Friday, March 16, 2007

I don't like Tubby Smith

The Duke-Virginia Commonwealth game last night reminded me why I don't like Tubby Smith. VCU plays a very high-tempo game, with end-to-end defense, transition offense, 3-pointers off the fast break and everything imaginable to turn up the pressure. Despite this high energy playing style, the coach for Virginia Commonwealth played his best player, Eric Maynor, 39 minutes. Maynor is the point guard, handling the ball on every possession and playing defense against the opponents' point guard from end to end. It's a very high energy assignment, and the coach saw no reason to take him out of the game except for a very short time. At the end of the game, Maynor had the legs to hit a game-winning 17 foot jumper.

Tubby Smith plays a slow-down, low energy style at Kentucky, yet does not have any player who averages more than 32 minutes per game. He goes VERY deep into his bench in every game, despite the fact that his best players are not (or at least should not be) tired. If Eric Maynor can play non-stop for 39 minutes playing the VCU style, Joe Crawford and Ramel Bradley can play 35 minutes per game, and 40 in big games.

VCU knows how to win a tough game. Ride your best player until he drops. Even if you are overall less talented than your opponent, you have a fighting chance if your best player is better than their best player, if you will put the game in his hands. Tubby won't ever do that, and I think it's contributed to his job being in jeopardy.

Tubby Smith has been undeniably successful throughout his career. He has made it to what amounts to almost the top of the ladder as far as college basketball head coaching jobs go. He coaches at Kentucky, the juggernaut of SEC basketball. In ten years there, he's won a national championship. He's won the conference I don't know how many times. He hasn't missed the NCAA tournament during his tenure at Kentucky. Despite all this, he may be getting fired at the end of the season.

The problem? Well, I mentioned it already. He won a national championship. He wasn't won multiple national championships. At Kentucky, I guess, success means more than one national championship in a decade. What's more, the championship came in his first year when he was coaching a very talented squad left to him by Rick Pitino, and he hasn't reached the Final Four since that year.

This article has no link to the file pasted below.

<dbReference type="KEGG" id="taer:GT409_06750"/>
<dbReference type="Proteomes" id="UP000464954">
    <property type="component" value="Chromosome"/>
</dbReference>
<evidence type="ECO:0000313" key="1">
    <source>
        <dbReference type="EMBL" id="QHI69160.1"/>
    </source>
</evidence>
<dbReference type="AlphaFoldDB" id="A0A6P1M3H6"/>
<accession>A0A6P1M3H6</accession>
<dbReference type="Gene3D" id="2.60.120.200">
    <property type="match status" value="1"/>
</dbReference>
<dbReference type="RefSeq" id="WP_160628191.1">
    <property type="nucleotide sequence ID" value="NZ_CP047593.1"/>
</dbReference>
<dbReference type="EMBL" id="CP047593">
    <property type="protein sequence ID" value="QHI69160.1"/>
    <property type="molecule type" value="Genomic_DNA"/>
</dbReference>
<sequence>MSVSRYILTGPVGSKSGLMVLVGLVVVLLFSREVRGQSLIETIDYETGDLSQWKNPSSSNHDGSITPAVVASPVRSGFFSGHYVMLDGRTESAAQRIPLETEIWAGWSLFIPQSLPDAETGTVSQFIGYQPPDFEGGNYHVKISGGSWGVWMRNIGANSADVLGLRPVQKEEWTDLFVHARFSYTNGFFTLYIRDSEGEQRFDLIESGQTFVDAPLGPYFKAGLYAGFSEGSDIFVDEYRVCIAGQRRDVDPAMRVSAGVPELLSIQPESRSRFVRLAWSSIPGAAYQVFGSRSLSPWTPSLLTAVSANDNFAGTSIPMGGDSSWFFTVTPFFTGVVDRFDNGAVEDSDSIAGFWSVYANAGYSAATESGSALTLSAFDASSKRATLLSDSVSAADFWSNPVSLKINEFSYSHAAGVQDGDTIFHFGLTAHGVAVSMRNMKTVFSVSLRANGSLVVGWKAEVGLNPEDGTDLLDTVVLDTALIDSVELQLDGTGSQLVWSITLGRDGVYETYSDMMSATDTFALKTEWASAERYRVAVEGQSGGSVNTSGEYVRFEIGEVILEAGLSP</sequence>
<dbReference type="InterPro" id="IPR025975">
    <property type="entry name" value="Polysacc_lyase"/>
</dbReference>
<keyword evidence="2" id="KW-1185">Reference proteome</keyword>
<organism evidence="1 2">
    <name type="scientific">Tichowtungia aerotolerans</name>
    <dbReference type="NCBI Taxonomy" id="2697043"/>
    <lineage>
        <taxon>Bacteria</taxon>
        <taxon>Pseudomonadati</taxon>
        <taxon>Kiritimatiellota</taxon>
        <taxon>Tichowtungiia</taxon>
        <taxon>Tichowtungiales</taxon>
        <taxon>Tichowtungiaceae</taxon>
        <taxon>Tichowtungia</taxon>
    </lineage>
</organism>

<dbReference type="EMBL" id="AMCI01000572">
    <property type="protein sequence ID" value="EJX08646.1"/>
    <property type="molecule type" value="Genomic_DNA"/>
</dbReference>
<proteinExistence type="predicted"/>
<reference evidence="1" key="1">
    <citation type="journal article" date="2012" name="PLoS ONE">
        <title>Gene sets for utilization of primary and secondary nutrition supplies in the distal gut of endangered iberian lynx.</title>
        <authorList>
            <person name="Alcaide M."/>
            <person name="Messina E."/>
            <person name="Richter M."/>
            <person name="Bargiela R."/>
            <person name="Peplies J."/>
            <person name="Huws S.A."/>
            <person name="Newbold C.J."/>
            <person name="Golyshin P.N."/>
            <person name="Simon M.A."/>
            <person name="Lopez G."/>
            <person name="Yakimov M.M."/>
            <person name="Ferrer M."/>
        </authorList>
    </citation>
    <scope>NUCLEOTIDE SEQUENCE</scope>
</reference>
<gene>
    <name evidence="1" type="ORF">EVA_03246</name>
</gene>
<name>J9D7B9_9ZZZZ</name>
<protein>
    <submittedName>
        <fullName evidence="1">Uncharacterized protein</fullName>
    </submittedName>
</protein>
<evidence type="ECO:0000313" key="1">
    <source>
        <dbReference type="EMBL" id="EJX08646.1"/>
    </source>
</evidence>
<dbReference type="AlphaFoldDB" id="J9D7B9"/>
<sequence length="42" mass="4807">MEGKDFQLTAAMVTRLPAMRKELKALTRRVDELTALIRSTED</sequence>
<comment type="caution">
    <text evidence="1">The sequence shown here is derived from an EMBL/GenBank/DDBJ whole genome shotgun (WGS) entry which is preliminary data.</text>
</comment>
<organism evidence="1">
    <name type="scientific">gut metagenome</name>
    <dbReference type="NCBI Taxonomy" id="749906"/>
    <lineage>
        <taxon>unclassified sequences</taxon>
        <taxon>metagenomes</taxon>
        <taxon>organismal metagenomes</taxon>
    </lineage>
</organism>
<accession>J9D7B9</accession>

I'll leave it to others to decide if that record is good enough to keep the job at Kentucky. However, one thing I know for sure is that I do not want him coaching at LSU. I think he does things that make no sense to anyone who thinks about them even for a little while.

My biggest complaint about him is that he plays a very low-tempo game, slowing it down and slowing it down some more. Yet despite this slow pace to the game, he has 10 players averaging more than 7 minutes of playing time per game, and no one averages more than 32 minutes. Only two players average more than 30 minutes per game. He goes deep into his bench in every game, often having long stretches of play in which he does not have a member of his starting five on the floor.

But Richard, you ask, what is so wrong about using your bench? Nothing... if. Playing your bench a lot is a really good idea under certain conditions. If you play a high tempo, high-pressure, running type game, you need your bench. You need your bench because your best players simply cannot play long stretches all season without wearing down. (But, they can play long stretches occasionally, when you need it. See Eric Maynor.)

Think about the Arkansas Razorbacks under Nolan Richardson. 40 minutes of hell. They pressed. They played full court defense. They attacked the ball. They tried to run you out of the gym. VCU plays a lot like those Arkansas teams. They needed a deep bench, and they needed their bench to play.